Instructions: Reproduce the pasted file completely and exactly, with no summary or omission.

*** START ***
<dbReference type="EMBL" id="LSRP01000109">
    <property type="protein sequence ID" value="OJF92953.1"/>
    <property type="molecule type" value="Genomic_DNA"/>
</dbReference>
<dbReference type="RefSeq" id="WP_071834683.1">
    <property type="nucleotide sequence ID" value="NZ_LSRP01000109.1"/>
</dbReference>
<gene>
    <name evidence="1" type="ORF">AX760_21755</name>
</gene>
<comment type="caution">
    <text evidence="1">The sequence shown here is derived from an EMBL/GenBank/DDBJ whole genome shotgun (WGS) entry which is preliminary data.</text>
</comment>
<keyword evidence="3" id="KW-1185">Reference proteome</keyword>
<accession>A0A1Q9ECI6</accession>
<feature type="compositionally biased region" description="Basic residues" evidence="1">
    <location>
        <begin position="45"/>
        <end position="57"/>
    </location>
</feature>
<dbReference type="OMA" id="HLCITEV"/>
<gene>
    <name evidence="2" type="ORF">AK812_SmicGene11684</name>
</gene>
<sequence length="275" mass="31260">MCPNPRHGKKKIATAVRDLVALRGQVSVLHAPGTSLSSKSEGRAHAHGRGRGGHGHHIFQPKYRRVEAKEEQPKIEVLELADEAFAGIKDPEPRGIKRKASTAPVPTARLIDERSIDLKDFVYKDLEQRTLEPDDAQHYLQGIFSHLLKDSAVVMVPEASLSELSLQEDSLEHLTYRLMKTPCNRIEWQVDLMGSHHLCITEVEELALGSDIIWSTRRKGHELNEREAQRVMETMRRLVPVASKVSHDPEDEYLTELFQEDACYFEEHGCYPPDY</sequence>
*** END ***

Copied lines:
<dbReference type="EMBL" id="LSRP01000109">
    <property type="protein sequence ID" value="OJF92953.1"/>
    <property type="molecule type" value="Genomic_DNA"/>
</dbReference>
<dbReference type="RefSeq" id="WP_071834683.1">
    <property type="nucleotide sequence ID" value="NZ_LSRP01000109.1"/>
</dbReference>
<gene>
    <name evidence="1" type="ORF">AX760_21755</name>
</gene>
<comment type="caution">
    <text evidence="1">The sequence shown here is derived from an EMBL/GenBank/DDBJ whole genome shotgun (WGS) entry which is preliminary data.</text>
</comment>
<keyword evidence="3" id="KW-1185">Reference proteome</keyword>
<accession>A0A1Q9ECI6</accession>
<feature type="compositionally biased region" description="Basic residues" evidence="1">
    <location>
        <begin position="45"/>
        <end position="57"/>
    </location>
</feature>
<dbReference type="OMA" id="HLCITEV"/>
<gene>
    <name evidence="2" type="ORF">AK812_SmicGene11684</name>
</gene>
<sequence length="275" mass="31260">MCPNPRHGKKKIATAVRDLVALRGQVSVLHAPGTSLSSKSEGRAHAHGRGRGGHGHHIFQPKYRRVEAKEEQPKIEVLELADEAFAGIKDPEPRGIKRKASTAPVPTARLIDERSIDLKDFVYKDLEQRTLEPDDAQHYLQGIFSHLLKDSAVVMVPEASLSELSLQEDSLEHLTYRLMKTPCNRIEWQVDLMGSHHLCITEVEELALGSDIIWSTRRKGHELNEREAQRVMETMRRLVPVASKVSHDPEDEYLTELFQEDACYFEEHGCYPPDY</sequence>